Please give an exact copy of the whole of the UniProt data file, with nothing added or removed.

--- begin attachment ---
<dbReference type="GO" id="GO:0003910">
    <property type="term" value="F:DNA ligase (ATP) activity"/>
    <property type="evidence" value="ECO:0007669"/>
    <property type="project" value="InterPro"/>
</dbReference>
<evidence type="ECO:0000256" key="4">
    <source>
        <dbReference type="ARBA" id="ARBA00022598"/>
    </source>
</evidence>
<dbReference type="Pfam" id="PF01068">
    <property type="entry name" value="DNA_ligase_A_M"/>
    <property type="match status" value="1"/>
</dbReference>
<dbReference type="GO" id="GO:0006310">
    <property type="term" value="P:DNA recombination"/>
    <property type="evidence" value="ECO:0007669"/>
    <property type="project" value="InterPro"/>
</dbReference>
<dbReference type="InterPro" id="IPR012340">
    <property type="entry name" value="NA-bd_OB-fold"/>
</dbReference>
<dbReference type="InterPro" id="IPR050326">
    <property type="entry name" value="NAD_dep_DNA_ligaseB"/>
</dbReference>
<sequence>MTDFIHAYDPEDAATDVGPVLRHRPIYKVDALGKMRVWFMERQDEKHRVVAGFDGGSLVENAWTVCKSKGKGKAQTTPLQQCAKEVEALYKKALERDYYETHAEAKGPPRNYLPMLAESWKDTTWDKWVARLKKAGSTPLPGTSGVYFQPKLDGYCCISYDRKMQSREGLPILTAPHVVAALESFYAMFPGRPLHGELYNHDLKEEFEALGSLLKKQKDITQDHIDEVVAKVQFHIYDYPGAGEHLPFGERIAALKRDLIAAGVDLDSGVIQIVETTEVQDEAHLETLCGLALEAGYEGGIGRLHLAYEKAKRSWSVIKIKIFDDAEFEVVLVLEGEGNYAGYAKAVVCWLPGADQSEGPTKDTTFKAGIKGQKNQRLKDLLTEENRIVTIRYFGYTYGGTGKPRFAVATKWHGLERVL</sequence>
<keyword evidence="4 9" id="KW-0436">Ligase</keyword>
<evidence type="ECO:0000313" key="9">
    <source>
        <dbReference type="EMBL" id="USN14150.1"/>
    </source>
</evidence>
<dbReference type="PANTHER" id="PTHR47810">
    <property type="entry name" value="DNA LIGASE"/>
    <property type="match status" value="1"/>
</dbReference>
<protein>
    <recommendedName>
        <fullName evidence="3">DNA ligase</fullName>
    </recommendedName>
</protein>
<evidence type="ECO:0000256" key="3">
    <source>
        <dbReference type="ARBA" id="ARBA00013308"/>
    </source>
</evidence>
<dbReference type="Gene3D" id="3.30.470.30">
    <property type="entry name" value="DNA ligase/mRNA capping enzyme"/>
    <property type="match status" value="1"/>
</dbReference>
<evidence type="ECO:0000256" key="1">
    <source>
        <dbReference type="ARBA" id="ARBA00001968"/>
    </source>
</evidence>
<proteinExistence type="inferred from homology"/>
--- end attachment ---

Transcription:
<dbReference type="GO" id="GO:0003910">
    <property type="term" value="F:DNA ligase (ATP) activity"/>
    <property type="evidence" value="ECO:0007669"/>
    <property type="project" value="InterPro"/>
</dbReference>
<evidence type="ECO:0000256" key="4">
    <source>
        <dbReference type="ARBA" id="ARBA00022598"/>
    </source>
</evidence>
<dbReference type="Pfam" id="PF01068">
    <property type="entry name" value="DNA_ligase_A_M"/>
    <property type="match status" value="1"/>
</dbReference>
<dbReference type="GO" id="GO:0006310">
    <property type="term" value="P:DNA recombination"/>
    <property type="evidence" value="ECO:0007669"/>
    <property type="project" value="InterPro"/>
</dbReference>
<dbReference type="InterPro" id="IPR012340">
    <property type="entry name" value="NA-bd_OB-fold"/>
</dbReference>
<dbReference type="InterPro" id="IPR050326">
    <property type="entry name" value="NAD_dep_DNA_ligaseB"/>
</dbReference>
<sequence>MTDFIHAYDPEDAATDVGPVLRHRPIYKVDALGKMRVWFMERQDEKHRVVAGFDGGSLVENAWTVCKSKGKGKAQTTPLQQCAKEVEALYKKALERDYYETHAEAKGPPRNYLPMLAESWKDTTWDKWVARLKKAGSTPLPGTSGVYFQPKLDGYCCISYDRKMQSREGLPILTAPHVVAALESFYAMFPGRPLHGELYNHDLKEEFEALGSLLKKQKDITQDHIDEVVAKVQFHIYDYPGAGEHLPFGERIAALKRDLIAAGVDLDSGVIQIVETTEVQDEAHLETLCGLALEAGYEGGIGRLHLAYEKAKRSWSVIKIKIFDDAEFEVVLVLEGEGNYAGYAKAVVCWLPGADQSEGPTKDTTFKAGIKGQKNQRLKDLLTEENRIVTIRYFGYTYGGTGKPRFAVATKWHGLERVL</sequence>
<keyword evidence="4 9" id="KW-0436">Ligase</keyword>
<evidence type="ECO:0000313" key="9">
    <source>
        <dbReference type="EMBL" id="USN14150.1"/>
    </source>
</evidence>
<dbReference type="PANTHER" id="PTHR47810">
    <property type="entry name" value="DNA LIGASE"/>
    <property type="match status" value="1"/>
</dbReference>
<protein>
    <recommendedName>
        <fullName evidence="3">DNA ligase</fullName>
    </recommendedName>
</protein>
<evidence type="ECO:0000256" key="3">
    <source>
        <dbReference type="ARBA" id="ARBA00013308"/>
    </source>
</evidence>
<dbReference type="Gene3D" id="3.30.470.30">
    <property type="entry name" value="DNA ligase/mRNA capping enzyme"/>
    <property type="match status" value="1"/>
</dbReference>
<evidence type="ECO:0000256" key="1">
    <source>
        <dbReference type="ARBA" id="ARBA00001968"/>
    </source>
</evidence>
<proteinExistence type="inferred from homology"/>